A pair of researchers, one with the Woods Hole Oceanographic Institution, the other Harvard University, has found evidence of deep ocean cooling that is likely due to the Little Ice Age. In their paper published in the journal Science, Jake Gebbie and Peter Huybers describe their study of Pacific Ocean temperatures over the past 150 years and what they found.
Prior research has suggested that it takes a very long time for water in the Pacific Ocean to circulate down to its lowest depths. This is because it is replenished only from the south, which means it takes a very long time for water on the surface to make its way to the bottom—perhaps as long as several hundred years. That is what Gebbie and Huber found back in 2012. That got them to thinking that water temperature at the bottom of the Pacific could offer a hint of what surface temperatures were like hundreds of years ago. To find out if that truly was the case, the researchers obtained data from an international consortium called the Argo Program—a group of people who together have been taking ocean measurements down to depths of approximately two kilometers. As a comparative reference, the researchers also obtained data gathered by the crew of the HMS Challenger—they had taken Pacific Ocean temperatures down to a depth of two kilometers during the years 1872 to 1876. The researchers used the data from both projects to build a computer model meant to mimic the circulation of water in the Pacific Ocean over the past century and a half.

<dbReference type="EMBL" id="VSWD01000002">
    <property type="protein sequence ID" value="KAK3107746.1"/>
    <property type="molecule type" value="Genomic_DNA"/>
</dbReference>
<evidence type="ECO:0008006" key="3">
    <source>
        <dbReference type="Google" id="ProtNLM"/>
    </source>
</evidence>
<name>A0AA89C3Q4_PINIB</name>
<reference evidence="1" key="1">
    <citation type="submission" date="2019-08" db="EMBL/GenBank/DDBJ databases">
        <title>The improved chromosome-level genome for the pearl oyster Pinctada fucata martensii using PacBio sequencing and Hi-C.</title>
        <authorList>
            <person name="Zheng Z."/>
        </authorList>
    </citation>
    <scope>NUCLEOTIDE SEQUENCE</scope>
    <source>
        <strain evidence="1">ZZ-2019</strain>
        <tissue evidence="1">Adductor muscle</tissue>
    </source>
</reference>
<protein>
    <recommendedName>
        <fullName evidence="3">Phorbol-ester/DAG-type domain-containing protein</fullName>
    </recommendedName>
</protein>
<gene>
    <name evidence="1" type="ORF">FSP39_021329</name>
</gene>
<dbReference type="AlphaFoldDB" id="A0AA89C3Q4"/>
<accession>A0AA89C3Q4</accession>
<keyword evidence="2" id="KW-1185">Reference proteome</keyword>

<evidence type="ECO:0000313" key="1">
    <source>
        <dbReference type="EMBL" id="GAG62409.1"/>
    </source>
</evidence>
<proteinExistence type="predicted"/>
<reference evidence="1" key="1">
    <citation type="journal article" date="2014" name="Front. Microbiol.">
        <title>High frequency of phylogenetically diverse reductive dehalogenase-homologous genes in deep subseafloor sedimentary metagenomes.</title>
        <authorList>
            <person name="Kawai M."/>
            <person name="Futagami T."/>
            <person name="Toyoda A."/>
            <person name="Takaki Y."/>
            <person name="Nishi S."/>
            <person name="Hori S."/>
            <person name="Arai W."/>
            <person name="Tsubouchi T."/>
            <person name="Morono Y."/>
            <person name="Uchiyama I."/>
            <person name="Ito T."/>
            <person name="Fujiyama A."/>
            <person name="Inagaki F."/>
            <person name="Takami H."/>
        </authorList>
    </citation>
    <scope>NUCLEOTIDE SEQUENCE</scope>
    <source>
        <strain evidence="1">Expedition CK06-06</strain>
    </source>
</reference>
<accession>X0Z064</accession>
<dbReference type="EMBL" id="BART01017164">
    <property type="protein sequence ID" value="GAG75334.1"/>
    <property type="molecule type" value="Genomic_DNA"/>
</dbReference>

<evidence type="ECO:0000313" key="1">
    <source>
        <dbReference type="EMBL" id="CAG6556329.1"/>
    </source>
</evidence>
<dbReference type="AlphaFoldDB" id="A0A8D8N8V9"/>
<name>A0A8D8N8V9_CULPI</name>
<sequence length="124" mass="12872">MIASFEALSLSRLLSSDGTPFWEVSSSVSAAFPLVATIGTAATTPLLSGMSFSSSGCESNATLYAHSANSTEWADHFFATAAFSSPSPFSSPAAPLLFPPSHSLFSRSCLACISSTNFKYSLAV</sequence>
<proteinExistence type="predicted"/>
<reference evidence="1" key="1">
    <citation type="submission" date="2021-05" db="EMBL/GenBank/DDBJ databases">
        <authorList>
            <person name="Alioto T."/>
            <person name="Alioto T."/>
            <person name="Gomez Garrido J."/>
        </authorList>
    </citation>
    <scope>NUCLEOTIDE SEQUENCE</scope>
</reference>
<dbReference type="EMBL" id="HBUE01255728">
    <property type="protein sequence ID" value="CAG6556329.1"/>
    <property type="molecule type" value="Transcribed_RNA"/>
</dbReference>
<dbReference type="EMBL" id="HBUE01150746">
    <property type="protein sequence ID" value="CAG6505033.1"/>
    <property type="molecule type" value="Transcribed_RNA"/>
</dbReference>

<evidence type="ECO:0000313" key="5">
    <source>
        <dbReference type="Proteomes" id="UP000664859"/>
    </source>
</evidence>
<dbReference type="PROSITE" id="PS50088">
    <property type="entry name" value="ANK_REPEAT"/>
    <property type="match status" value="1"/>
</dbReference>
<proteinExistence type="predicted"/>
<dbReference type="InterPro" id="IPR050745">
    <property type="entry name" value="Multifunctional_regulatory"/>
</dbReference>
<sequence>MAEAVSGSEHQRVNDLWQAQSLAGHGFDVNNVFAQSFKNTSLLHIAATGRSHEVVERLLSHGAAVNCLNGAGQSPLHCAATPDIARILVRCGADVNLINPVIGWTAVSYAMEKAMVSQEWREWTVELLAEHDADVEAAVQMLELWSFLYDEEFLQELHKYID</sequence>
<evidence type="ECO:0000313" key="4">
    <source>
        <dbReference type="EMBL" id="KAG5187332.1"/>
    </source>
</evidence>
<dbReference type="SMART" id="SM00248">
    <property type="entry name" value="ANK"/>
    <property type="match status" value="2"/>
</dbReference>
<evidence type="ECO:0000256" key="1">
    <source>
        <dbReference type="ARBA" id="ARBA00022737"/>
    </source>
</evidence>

The model showed that the Pacific Ocean cooled over the course of the 20th century at depths of 1.8 to 2.6 kilometers. The amount is still not precise, but the researchers suggest it is most likely between 0.02 and 0.08° C. That cooling, the researchers suggest, is likely due to the Little Ice Age, which ran from approximately 1300 until approximately 1870. Prior to that, there was a time known as the Medieval Warm Period, which had caused the deep waters of the Pacific to warm just prior to the cooling it is now experiencing.